Any pup owner knows that while puppies are playing they will be biting and nipping and doing all sorts of different things. Growing pups will also use biting and even chewing as a way of relieving their sore gums when their teeth are growing and to investigate their surroundings. And although it is very funny to watch a pup trying to play tough, as it gets older and the teeth start to get stronger, things will stop being cute and fast. You will soon notice that even though tiny, those razor-sharp teeth puppies have will start to hurt. At some point, you will get tired of having your skin constantly bruised and you’ll start to wonder when will your pup stop biting.
Pups don’t normally grow out of biting, even though they will start chewing less as soon as they are done teething, which happens around the age of 5 months old. An important aspect to consider is that your dog will get used to clamping down your skin if you let it do it often enough. This is why it is very important to train your dog and teach it appropriate behavior if you want to consider yourself a responsible pet owner.
Experts from the ASPCA (American Society for the Prevention of Cruelty to Animals) consider that it is very important to teach your pup about bite inhibition even before trying to stop it from nipping or biting people while playing. Although your pup will continue to throw its teeth around, you will first have to teach it to be as gentle as possible. It is very important to teach your puppy to control its strength and the force of its jaws, so that when reaching adulthood, if it ever feels the need to bite, even if out of fear, it will do it in a gentle way. Even without your training, a puppy will usually learn to be gentle from playing with littermates and from its mother. For example, when the mother sees a pup bite too hard, she will intervene and stop it. Pups will also have to understand these things even while away from the litter and their mother, in a human’s house.
According to the ASPCA, when trying to teach your dog to be gentle, you should use the same techniques that its littermates might use. This means that you should have great success fixing this behavioral problem if you respond with a high-pitched “ow” every time your pup bites a little too hard while playing with you. Once your pup starts to understand and stops biting, give him a treat and praise. There are also dogs that get excited when they hear someone yelping. This means that if your dog gets excited when you make a high-pitched noise, it is better to just get up and walk away to make him understand you don’t like his behavior.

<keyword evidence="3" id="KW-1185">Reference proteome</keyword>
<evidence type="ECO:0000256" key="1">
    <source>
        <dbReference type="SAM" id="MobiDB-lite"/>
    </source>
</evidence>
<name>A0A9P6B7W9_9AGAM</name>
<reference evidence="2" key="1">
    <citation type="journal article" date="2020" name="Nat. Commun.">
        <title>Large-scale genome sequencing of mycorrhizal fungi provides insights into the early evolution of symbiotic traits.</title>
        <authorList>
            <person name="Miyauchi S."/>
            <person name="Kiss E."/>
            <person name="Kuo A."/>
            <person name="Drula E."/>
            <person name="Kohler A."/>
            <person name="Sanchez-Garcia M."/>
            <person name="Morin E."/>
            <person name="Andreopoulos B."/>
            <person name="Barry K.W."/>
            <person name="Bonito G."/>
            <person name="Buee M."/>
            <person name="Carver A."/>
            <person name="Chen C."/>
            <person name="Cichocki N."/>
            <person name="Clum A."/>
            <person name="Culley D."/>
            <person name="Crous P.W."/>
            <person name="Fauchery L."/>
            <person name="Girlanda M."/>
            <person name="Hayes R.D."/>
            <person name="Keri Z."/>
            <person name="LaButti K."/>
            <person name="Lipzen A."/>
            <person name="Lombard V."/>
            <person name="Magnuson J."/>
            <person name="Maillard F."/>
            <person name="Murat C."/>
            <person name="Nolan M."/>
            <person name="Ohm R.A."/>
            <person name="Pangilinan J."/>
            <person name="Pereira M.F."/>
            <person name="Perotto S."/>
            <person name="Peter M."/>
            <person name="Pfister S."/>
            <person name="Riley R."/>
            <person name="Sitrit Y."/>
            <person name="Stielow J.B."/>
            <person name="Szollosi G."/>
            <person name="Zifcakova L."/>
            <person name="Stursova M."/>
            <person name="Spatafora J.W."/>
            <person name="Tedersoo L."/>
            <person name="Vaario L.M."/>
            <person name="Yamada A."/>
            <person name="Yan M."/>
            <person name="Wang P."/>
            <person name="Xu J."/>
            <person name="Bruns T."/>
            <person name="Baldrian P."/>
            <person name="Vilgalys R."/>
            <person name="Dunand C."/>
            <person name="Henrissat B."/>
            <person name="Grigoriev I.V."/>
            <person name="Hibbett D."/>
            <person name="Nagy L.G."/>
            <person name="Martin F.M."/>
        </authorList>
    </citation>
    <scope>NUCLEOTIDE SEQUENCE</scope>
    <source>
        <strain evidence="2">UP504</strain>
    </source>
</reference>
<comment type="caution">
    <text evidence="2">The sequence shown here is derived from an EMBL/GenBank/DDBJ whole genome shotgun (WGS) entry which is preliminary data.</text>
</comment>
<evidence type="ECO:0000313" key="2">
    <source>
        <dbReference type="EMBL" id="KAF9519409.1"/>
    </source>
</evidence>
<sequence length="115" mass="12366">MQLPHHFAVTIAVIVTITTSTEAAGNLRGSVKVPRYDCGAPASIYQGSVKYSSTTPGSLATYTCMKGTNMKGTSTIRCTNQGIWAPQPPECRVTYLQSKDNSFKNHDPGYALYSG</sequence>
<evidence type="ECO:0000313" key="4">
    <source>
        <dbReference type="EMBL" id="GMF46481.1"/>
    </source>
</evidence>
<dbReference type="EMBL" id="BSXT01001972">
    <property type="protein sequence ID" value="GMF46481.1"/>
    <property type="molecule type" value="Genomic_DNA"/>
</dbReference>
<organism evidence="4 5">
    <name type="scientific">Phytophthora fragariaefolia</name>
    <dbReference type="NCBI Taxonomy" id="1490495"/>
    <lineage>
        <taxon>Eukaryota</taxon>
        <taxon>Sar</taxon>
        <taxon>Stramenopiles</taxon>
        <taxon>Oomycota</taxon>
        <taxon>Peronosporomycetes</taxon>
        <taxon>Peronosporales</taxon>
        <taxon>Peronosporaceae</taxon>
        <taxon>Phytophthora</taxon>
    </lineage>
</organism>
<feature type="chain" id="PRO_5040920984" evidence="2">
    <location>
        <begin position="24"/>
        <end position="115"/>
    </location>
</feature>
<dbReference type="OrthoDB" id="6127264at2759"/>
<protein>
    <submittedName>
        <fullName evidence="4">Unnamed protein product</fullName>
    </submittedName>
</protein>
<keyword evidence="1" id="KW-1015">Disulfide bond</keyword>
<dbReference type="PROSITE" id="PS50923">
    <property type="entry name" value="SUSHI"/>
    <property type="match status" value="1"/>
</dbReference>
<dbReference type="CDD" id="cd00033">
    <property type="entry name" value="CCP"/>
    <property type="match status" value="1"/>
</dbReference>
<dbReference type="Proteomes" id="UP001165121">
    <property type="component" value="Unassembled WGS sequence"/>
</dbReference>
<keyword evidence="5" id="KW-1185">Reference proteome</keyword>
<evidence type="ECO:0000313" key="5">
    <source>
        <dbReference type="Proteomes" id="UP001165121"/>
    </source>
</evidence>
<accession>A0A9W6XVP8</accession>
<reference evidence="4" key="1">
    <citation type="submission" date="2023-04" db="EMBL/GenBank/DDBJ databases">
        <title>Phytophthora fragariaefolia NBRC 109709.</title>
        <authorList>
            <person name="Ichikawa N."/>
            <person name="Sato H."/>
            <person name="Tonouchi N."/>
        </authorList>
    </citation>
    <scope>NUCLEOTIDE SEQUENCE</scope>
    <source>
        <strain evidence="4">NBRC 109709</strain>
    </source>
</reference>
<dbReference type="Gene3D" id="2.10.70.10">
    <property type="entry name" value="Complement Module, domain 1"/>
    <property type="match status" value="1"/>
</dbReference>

A great way to reach your goal, which is basically to stop the pup from biting, is with the help of redirection. This is done by giving your pup a chew bone or a tug toy as soon as it starts to bite down or nip at your skin. This is to create a connection inside your pup’s head between his need to bite and chewing on a toy, according to experts from the ASPCA.
There are also a few breeds of dogs, like the Shetland sheepdogs and even Border Collies, that will give in to their herding instincts and nip humans at the ankles in an effort to herd them around the house. One thing you can do if you know your pup is an ankle grabber is to just keep a toy with you at all times, and when the dog feels the need to nip at your ankle, just wave the toy and stop walking. Give him a treat and praise him as soon as the pup grabs the toy, and then just move on. This exercise should be repeated until you can safely walk around your house without the fear of being nipped.
You should try to give your puppy the occasional timeouts as a way to teach him that any game you’re playing is over as soon as he either nips or bites. This will be something a pup won’t need a lot of time to understand, considering that they usually like to play and don’t like these types of timeouts. You can see this timeout in whatever way you like; either by picking up the dog and placing it in his enclosure or a gated room or by leaving the room and letting the pet cool off. Leaving the pup alone for just around 60 seconds should be enough for him to understand. Then, you can resume your play sessions. This technique should be repeated until you see results.
It is very important to give your pup enough toys, especially between the ages of 2 and 10 months old, when the pet is going through rapid development, according to the AKC (American Kennel Club). Toys are not only helpful when it comes to the discomfort and pain caused by the development of their teeth, but also as a way of providing mental stimulation, and even training, to some extent. Toys should always be chosen based on the dog’s overall personality and size.